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2012 Milo Marathon Schedule

Save the dates.  Start your training.  Here’s the 2012 Milo Marathon schedule!

1. Baguio – July 01
2. Dagupan – July 08
3. Tarlac – July 15
4. Angeles – July 22
5. Manila – July 29
6. Naga – August 19
7. San Pablo – Sept. 02
8. Batangas – Sept. 16
9. Puerto Princesa – Sept. 23
10. Tagbilaran – Sept. 30
11. Cebu – Oct. 07
12. Bacolod – Oct. 14
13. Iloilo – Oct. 28
14. Gen. Santos – Nov. 14
15. Davao – Nov. 11
16. Butuan – Nov. 18
17. Cagayan De Oro – Nov. 25
18. Finals – Dec. 09

Source: Kulitrunner

Spirit of the Marathon

DVD cover of Spirit of the Marathon

I’ve watched a lot of films that deal with running.   Almost all were films that fictionalized and over-hyped Olympic track and field events.  Take, for example, the inaccuracies in Chariots of Fire, probably the most famous of running movies, having won four Academy Awards including Best Picture. In the film, Harold Abrahams loses in the 200 meters before his triumph in the 100 meters.  The film makers probably wanted to hype the drama and rouse the emotions of the viewers.  In reality, the order is reversed—Abrahams wins the 100 meters before losing in the 200 meters, a sequence which undoubtedly is less dramatic.

I don’t like movies that pose to be factual but that actually manipulate historical events to manipulate the viewers emotions.  Yes, it’s entertaining but I feel that the film makers are pulling my leg.

As an aside, if you want to watch a good fictional running movie, try and find Jericho Mile, a 1979 Emmy Award-winning TV movie directed by Michael Mann (yes, the guy who directed Heat, Ali, and Collateral).  At least that movie did not make any effort to masquerade itself as factual.

But if you want a film that will accurately depict the challenge and the personal triumph of marathon runners, then you won’t go wrong with the 2007 documentary Spirit of the Marathon.

This film chronicles the journey of five marathoners who are training for and participating in the 2005 Chicago Marathon.  Interspersed between their tales are the stories of notable marathoners like Abebe Bikila, Frank Shorter, Alberto Salazar, and Joan Benoit.   The one thing I like about this film is that it deals with the experiences of elite runners (particularly that of  American Deena Kastor, bronze medalist of the 1984 Olympic Marathon) as well as the average and neophyte runner.  For example, there is Lori O’Conner who is running her first marathon, and Jerry Meyers, a veteran marathoner who is also 70 years old.  So this is a movie not just about the triumphs of champion runners but also of us mortals who want to survive a 42-kilometer run just for personal bragging rights.  Or even just for the finisher’s T-shirt!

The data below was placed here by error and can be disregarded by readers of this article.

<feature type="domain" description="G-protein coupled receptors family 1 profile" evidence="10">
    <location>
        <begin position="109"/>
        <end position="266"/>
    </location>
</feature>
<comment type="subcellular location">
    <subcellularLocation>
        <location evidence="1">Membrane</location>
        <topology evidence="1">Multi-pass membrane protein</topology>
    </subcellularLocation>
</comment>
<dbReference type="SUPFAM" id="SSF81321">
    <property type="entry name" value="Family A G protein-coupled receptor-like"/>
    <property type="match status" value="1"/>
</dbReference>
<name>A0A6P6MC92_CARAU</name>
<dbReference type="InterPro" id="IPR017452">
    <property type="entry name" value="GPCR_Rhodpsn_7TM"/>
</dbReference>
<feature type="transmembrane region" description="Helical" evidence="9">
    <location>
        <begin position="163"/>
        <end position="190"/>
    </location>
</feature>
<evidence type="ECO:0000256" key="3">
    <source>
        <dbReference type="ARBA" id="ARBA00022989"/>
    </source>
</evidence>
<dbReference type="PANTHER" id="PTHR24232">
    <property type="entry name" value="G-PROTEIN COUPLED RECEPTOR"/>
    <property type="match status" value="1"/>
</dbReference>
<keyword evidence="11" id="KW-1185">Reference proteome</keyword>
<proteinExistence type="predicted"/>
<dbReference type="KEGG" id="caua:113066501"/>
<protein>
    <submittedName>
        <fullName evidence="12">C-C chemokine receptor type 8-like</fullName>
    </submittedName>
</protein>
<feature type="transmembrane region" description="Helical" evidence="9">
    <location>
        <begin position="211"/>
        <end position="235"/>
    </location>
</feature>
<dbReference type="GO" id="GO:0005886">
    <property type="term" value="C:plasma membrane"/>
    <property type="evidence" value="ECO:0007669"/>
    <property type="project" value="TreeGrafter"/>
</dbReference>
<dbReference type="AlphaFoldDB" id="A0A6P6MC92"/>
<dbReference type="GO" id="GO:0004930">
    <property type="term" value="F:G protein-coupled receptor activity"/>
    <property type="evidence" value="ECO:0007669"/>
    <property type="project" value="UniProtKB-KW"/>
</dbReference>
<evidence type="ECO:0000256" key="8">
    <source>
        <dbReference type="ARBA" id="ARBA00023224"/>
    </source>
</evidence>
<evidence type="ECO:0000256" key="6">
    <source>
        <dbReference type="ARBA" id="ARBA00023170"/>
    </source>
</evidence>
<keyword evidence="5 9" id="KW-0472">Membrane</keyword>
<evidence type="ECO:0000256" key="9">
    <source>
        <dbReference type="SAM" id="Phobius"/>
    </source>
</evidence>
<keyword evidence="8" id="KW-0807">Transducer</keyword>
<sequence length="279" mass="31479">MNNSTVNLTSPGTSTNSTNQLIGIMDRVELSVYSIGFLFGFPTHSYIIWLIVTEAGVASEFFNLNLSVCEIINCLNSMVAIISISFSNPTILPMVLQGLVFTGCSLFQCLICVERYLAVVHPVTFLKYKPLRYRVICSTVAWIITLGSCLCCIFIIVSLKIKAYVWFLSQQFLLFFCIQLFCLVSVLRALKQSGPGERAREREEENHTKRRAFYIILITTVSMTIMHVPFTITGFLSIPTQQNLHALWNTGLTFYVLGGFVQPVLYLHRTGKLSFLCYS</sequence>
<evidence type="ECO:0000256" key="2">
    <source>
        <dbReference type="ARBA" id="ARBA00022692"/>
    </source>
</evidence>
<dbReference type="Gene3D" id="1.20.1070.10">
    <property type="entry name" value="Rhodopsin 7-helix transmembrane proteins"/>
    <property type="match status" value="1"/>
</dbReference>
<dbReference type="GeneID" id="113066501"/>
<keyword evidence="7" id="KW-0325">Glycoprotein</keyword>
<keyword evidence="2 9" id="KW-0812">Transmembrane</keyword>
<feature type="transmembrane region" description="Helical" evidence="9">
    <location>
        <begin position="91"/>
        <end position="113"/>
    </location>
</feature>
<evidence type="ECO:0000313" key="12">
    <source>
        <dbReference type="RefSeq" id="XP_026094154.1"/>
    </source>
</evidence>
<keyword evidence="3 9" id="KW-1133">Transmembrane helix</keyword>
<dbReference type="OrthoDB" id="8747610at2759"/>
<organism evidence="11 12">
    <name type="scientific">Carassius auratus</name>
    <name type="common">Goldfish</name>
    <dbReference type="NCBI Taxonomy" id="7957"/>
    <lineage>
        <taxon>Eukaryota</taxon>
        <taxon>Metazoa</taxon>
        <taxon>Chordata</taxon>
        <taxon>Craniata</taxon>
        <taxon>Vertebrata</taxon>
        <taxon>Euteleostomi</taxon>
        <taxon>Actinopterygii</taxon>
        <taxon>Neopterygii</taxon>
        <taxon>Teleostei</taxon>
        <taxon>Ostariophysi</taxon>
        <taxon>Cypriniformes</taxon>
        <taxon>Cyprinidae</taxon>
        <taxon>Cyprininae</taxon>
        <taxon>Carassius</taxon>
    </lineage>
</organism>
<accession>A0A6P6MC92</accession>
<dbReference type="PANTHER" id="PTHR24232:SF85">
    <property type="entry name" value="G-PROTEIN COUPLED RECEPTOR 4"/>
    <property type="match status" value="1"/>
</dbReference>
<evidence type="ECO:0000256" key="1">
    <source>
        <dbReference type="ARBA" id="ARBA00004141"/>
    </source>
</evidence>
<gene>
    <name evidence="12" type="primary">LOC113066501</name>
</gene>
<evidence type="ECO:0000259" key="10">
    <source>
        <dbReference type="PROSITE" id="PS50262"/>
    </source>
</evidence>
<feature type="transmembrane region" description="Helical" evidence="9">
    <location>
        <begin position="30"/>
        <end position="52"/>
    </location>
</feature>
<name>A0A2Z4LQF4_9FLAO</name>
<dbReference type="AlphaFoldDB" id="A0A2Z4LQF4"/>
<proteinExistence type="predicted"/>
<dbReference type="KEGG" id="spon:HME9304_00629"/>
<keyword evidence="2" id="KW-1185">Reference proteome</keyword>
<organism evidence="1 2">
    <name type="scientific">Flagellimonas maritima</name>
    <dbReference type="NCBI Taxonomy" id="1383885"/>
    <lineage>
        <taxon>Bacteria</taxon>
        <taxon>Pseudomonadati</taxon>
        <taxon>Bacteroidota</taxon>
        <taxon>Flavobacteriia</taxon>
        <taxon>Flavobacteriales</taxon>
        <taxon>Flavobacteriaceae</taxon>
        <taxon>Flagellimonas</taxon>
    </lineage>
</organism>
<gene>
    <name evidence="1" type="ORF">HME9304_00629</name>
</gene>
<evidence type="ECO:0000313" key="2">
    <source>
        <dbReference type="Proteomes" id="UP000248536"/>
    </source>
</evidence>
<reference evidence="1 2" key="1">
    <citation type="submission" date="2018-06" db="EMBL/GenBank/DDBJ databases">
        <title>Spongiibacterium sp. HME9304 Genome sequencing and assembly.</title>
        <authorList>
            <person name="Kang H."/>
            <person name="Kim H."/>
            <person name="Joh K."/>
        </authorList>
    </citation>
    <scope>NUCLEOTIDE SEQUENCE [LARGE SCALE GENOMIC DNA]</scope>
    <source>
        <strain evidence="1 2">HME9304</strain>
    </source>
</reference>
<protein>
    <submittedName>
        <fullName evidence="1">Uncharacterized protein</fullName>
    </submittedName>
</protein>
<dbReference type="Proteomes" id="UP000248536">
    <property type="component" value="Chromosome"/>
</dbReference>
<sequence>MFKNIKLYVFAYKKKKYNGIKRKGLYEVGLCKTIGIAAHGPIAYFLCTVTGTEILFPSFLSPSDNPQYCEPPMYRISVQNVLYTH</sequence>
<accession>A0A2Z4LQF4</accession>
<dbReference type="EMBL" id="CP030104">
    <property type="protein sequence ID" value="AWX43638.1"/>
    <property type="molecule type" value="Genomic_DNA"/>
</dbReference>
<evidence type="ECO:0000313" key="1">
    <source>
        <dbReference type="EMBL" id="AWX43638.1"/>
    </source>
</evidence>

Overall, a good inspirational film to watch if you have your eyes set at conquering the marathon.

Training for the Milo Marathon

First of all, here’s a disclaimer to all those who found this post through Google or Twitter.  If you were expecting some training plan or some words of advice from an experienced marathoner, you will be disappointed.  I am pushing 50 years of age.  I am hardly an elite runner.  I can hardly even describe myself as an experienced marathoner, having just completed only one marathon, with an ignoble time of 6:01.  But if you wanted some honest anecdotal rants and quips about running a marathon from a normal, middle-aged runner, then read on . . .

A few months ago, my goal was the 21K and all my training was geared towards that distance.  My plan then was simple—just run about 4 or 5 times a week, do one really long run, and insert a few kilometers of speed work.  Now my sights are fixed on the next big marathon: the 2012 Milo Marathon Metro Manila elimination leg.

Assuming the rules don’t change, the Milo Marathon elimination leg will pose an interesting challenge for me.  Gone are my ambitions to qualify for the finals.  My objective for this run is not only to finish, but to avoid the cut-off time of 6 hours and hopefully not get swept off the course.

My biggest change in my strategy is to have a more structured training plan.  As I mentioned above, my training plan was haphazard and carefree.  I ran whenever I felt like running and ran a distance of whatever I felt like covering.  Now I have set weekly goals with the objective of upping the mileage week-after-week.     Throughout the web I have read advice that I shouldn’t increase distance or weekly mileage by 10% a week.  I also read somewhere that you should take a break once in a while (say, every three to four weeks) and cut back on mileage.   With this, I plotted my training plan.  It isn’t too detailed—just a weekly distance goal and the distance of my longest run.  This week, for example, my goal is to cover 45 kilometers and my longest run will be 13 kilometers.  Next week, I hope to cover 48 kilometers with my longest run being 15 kilometers.   My peak will be around middle of July, where I hope to cover 73 kilometers in a week with my longest run being 37 kilometers.  Gulp!